Sree Vidyanikethan College Of Pharmacy.
There are many diseases, which haunt human
beings with severe morbidity and mortality in
spite of advancement of medicine and
Few diseases were controlled with the
discovery of newer drugs and few are still
Alzheimer's disease, which cripples the
elderly people with dementia and increases
the burden of the family and the government
is one of them.
Alzheimer's disease (AD) is the most common
form of dementia, a neurologic disease
characterized by loss of mental ability severe
enough to interfere with normal activities of
daily living, lasting at least six months, and
not present from birth. AD usually occurs in
old age, and is marked by a decline in
cognitive functions such as remembering,
reasoning, and planning.
Initially, dementia is manifested by barely noticeable
memory deficits. Eventually, the memory loss becomes
more severe until it is incapacitating.
Other symptoms such as confusion, the inability to
articulate words correctly, and hallucinations occur with
Affected individuals are also likely to develop seizures,
hypertonicity (increased muscle movements), and
Between two and four million Americans have AD; that
number is expected to grow to as many as 14 million by the
middle of the 21st century as the population as a whole ages.
Estimated 4 million cases in US (2000)
(2000 - 46 million individuals over 60 y/o)
Estimated 500,000 new cases per year
Increase with age (prevalence)
› 1% of 60 - 65 (10.7m) = 107,000
› 2% of 65 - 70 ( 9.4m) = 188,000
› 4% of 70 - 75 ( 8.7m) = 350,000
› 8% of 75 - 80 ( 7.4m) = 595,000
› 16% of 80 - 85 ( 5.0m) = 800,000
U.S. mortality rate by age
1999 CDC / 2000 census
1.0000 Alzheimer incidence
0 10 20 30 40 50 60 70 80 90 100
The condition was first described in 1906 by Alois
Alzheimer, a German physician.
Alzheimer characterized two abnormal
structures in the brain
and neurofibrillary tangles.
Although there are several known causes of
Alzheimer disease, about 75% of cases are
sporadic and occur without a clear cause.
Scientists assume that these cases are due to a
combination of unknown genetic predisposing
factors and environmental exposures.
Need to get elderly, clinicians interested in screening for
Need test to screen patients for Alzheimer’s disease
Test needs to be on multiple platforms:
Best if computerized for rapid, objective assessment
World-Wide Web – based testing,
Test needs to be very brief (about 1-minute)
Multiple test forms needed so it can be repeated often
Screening should be done yearly after age 50, and repeated
every 3 months for individuals over 65 years of age or with
Any change over time needs to be detected
The test should be free
Need program to handle positive screens sensitively and
New test to screen patients for AD:
World-Wide Web – based testing,
Determine level of ability / impairment
Test takes about 1-minute
Test can be repeated often (e.g., quarterly)
Any change over time can be detected
Free test is at: www.medafile.com
FUNCTIONAL BRAIN IMAGING (SPECT, PET – Medicare will
pay special cases)
EEG, Evoked Potentials (P300)
REACTION TIMES (slowed in the elderly, especially
when complex response is required.
CSF ANALYSIS - ROUTINE STUDIES
ELEVATED TAU (future possible)
DECREASED AMYLOID (future possible)
HEAVY METAL SCREEN (24 hr urine)
APO-LIPOPROTEIN-E (for supporting dx)
AUTOSOMAL DOMINANT (young onset)
Acetylcholine (Ach) is responsible for learning and memory
Ach is found abundantly in Hippocampus (memory store) and
It was thought at that time that Alzheimer's disease might disrupt
the synthesis of Ach.
Alzheimer's disease might triggers the over- production of the
enzyme that destroys Ach - Acetyl cholinesterase enzyme .
Apart from Ach, other neurotransmitters implicated are serotonin,
noradrenaline, and dopamine.
Noradrenaline, dopamine deficits are responsible for sensory
disturbances, aggressive behavior.
II) Cholinergic hypothesis
Degeneration of Cholinergic neurons of Hippocampus and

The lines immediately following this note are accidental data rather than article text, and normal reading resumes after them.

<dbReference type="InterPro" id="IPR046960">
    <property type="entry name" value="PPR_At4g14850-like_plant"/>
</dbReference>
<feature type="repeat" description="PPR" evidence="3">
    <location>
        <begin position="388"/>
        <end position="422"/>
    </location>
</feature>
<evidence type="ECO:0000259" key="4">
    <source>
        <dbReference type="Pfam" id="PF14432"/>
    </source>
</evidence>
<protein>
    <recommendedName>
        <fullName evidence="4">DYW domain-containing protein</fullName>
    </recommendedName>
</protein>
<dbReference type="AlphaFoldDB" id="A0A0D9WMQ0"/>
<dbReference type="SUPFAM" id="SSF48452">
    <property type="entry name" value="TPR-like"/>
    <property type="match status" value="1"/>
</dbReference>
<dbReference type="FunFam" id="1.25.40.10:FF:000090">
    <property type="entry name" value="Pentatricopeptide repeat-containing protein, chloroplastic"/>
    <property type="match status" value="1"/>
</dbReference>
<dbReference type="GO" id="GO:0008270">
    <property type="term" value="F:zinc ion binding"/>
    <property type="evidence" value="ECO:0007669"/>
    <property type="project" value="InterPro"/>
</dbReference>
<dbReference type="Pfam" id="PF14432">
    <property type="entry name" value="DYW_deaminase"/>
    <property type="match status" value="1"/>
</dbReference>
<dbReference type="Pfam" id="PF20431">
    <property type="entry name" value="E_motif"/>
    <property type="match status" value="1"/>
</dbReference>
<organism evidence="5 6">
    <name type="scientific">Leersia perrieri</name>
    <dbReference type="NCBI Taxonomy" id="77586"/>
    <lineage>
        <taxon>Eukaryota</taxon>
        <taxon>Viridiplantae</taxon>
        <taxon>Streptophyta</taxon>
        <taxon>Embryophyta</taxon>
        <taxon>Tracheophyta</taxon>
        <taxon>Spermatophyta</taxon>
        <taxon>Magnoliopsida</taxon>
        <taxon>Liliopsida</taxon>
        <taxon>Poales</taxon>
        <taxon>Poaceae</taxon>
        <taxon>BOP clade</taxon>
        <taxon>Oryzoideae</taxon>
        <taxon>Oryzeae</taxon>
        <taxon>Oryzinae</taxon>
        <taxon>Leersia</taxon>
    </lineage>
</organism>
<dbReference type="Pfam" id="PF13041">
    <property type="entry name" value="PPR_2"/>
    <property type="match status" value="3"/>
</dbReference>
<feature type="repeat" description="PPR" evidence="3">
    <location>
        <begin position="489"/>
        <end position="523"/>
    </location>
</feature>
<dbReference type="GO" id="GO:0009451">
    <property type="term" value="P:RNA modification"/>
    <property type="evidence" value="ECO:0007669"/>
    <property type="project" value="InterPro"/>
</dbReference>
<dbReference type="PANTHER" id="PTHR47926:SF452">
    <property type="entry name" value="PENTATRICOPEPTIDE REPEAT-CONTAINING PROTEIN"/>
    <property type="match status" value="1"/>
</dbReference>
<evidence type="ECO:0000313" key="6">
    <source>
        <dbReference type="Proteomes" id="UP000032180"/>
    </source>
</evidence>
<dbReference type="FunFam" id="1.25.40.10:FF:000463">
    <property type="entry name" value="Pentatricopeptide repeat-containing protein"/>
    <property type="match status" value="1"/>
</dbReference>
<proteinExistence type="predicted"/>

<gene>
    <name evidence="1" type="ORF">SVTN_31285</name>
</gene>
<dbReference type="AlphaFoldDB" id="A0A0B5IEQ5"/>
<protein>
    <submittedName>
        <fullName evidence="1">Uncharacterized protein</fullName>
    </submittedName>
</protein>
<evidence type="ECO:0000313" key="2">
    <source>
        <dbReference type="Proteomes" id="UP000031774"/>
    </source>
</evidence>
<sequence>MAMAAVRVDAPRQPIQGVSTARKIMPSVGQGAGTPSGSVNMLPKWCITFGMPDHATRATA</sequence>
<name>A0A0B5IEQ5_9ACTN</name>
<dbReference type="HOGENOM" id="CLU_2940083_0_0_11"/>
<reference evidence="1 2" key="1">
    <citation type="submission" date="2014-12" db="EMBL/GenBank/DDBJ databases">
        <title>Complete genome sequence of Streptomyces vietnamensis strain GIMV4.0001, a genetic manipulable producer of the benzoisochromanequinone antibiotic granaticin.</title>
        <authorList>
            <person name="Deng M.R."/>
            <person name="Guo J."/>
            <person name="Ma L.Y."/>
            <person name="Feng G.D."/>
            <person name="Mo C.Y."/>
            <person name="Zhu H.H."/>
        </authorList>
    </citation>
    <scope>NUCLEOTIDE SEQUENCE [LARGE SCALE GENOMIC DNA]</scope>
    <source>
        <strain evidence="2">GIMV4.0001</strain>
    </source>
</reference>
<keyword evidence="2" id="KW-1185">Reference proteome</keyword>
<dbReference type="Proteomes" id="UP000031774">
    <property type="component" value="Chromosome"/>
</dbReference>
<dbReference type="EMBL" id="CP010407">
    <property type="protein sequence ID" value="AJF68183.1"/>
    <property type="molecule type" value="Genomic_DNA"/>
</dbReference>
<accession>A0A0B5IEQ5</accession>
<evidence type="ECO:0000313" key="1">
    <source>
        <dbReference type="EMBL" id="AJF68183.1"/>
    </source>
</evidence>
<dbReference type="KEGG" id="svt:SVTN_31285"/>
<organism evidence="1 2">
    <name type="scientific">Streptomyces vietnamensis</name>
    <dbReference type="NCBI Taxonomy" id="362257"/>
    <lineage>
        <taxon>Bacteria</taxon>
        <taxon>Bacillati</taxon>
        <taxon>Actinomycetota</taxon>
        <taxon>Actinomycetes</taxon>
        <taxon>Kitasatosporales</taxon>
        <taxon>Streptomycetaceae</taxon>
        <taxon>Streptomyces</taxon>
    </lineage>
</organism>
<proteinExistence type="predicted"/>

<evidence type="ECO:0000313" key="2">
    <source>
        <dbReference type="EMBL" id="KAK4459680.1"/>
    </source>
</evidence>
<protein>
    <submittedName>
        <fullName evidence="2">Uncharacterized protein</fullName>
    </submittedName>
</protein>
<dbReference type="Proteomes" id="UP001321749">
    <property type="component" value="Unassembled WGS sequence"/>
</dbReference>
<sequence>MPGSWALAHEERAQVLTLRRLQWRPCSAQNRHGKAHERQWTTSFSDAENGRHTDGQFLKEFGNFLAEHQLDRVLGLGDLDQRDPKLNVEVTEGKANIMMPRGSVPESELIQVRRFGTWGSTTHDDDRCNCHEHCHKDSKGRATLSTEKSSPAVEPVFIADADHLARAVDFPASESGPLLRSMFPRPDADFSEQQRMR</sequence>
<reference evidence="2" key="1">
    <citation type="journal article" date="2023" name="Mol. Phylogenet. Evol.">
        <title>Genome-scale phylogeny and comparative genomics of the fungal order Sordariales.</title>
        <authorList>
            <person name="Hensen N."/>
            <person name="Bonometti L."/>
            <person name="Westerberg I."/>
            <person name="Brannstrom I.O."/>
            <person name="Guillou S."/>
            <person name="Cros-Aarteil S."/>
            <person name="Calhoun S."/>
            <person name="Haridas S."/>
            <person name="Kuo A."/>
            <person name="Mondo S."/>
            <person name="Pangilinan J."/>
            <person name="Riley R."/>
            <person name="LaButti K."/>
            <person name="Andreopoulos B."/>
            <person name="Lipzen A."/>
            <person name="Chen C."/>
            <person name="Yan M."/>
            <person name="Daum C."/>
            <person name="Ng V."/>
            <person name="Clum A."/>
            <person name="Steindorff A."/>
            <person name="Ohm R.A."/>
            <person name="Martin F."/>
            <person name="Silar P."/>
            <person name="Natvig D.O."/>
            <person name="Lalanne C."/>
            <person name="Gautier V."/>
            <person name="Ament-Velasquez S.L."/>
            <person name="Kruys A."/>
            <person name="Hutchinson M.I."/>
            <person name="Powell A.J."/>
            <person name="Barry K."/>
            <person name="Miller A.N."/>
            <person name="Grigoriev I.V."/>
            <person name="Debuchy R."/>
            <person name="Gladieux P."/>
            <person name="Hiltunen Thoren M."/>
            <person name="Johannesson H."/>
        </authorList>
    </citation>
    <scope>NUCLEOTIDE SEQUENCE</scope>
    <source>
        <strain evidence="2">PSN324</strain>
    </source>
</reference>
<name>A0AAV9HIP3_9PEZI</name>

cerebral cortex in Alzheimer's disease leads to deficiency in Ach,
which is responsible for loss of cognition, behavioral changes,
III) Amyloid precursor protein (APP)
APP - normal protein produced by healthy neurons
Responsible for growth and maintenance of neurons
Enzymes like a, b, g secretases cut APP to form A-beta
protein ( which is insoluble , shorter and sticker)
A-beta protein (insoluble, sticker)
Fibrils (insoluble) Cluster and expand to form plaques.
Displaces or kills brain cells
Damages cell's interiors
Triggers an inflammatory response.
To fight this inflammatory response, brain generates
toxic free radicals .
V) Neurofibrillary tangles
Neurons branch off at te ends forming neuritis.
Neuritis made up of skeletal structures called
Microtubule gives shape to neuron, transport nutrients,
Microtubules are glued together by Tau Proteins .
In healthy brain, Tau is firmly glued to the microtubules.
In Alzheimer's disease, Tau proteins are destroyed by
enzymes, leading to formation of Neurofibillary tangles.
Without Tau proteins, neuronal cells shrinks,
disintegrates and die.
Evidence has boiled down to chromosomes 14, 19, 21
APOLIPO for Alzheimer's disease Protein E4 (Apo E4)
Apo E4 leads to the insolubility of A- beta protein,
Familial AD (onset < 60 y/o) (<5%)
all known autosomal dominant genes relate to b-amyloid
Presenilin I, II (ch 14, 1)
APP (ch 21)
Non-familial (late onset)
Clinical studies suggest 40 – 50% due to e4
If e2 is considered, may be 95% of causation
Population studies suggest 10 – 20% cause
Evolution over last 300,000 to 200,000 years
At least 20 other genes suspected of relating to AD
Of all persons with Alzheimer disease, up to 25% of cases are
thought to be part of a familial-based inheritance pattern.
In general, these forms of Alzheimer disease are inherited as
an autosomal dominant disorder, meaning that affected
individuals have a 50% chance of passing on the mutated
gene to their offspring.
There is a late-onset familial form (AD2), three early-onset
familial forms (AD1, AD3, AD4), and a form of Alzheimer
disease associated with Down syndrome.
AD1 ---10–15% of earlyonset Alzheimer disease and involves a
protein called presenilin 1 that has a mutation in the gene
that encodes it called PSEN1, which is found on chromosome
AD3 ---- 20–70% of the early-onset familial form and is
caused by mutations in APP found on chromosome 21, which
encodes a protein called amyloid beta A4.
AD4 is extremely rare and is caused by mutations in PSEN2,
localized to chromosome 1, and encodes a protein called
GenT %pop %AD #pop #AD risk If all US
E2/2 1% 0.1% 0.5M .004M 0.8% .4 M
E2/3 12 % 4% 5.5M .18M 3.2% 1.5 M
E3/3 60% 35% 27.6M 1.4M 5.1% 2.3 M
E3/4 21% 42% 9.6M 1.7M 18% 8.2 M
E4/4 2% 16% .9M .6M 67% 30.7M
JW Ashford, MD PhD, 2003
Less than 1% of all cases of Alzheimer disease--
chromosomal defect called trisomy 21 (also
known as Down syndrome).
This occurs when there are three copies of genes
found on chromosome 21.These individuals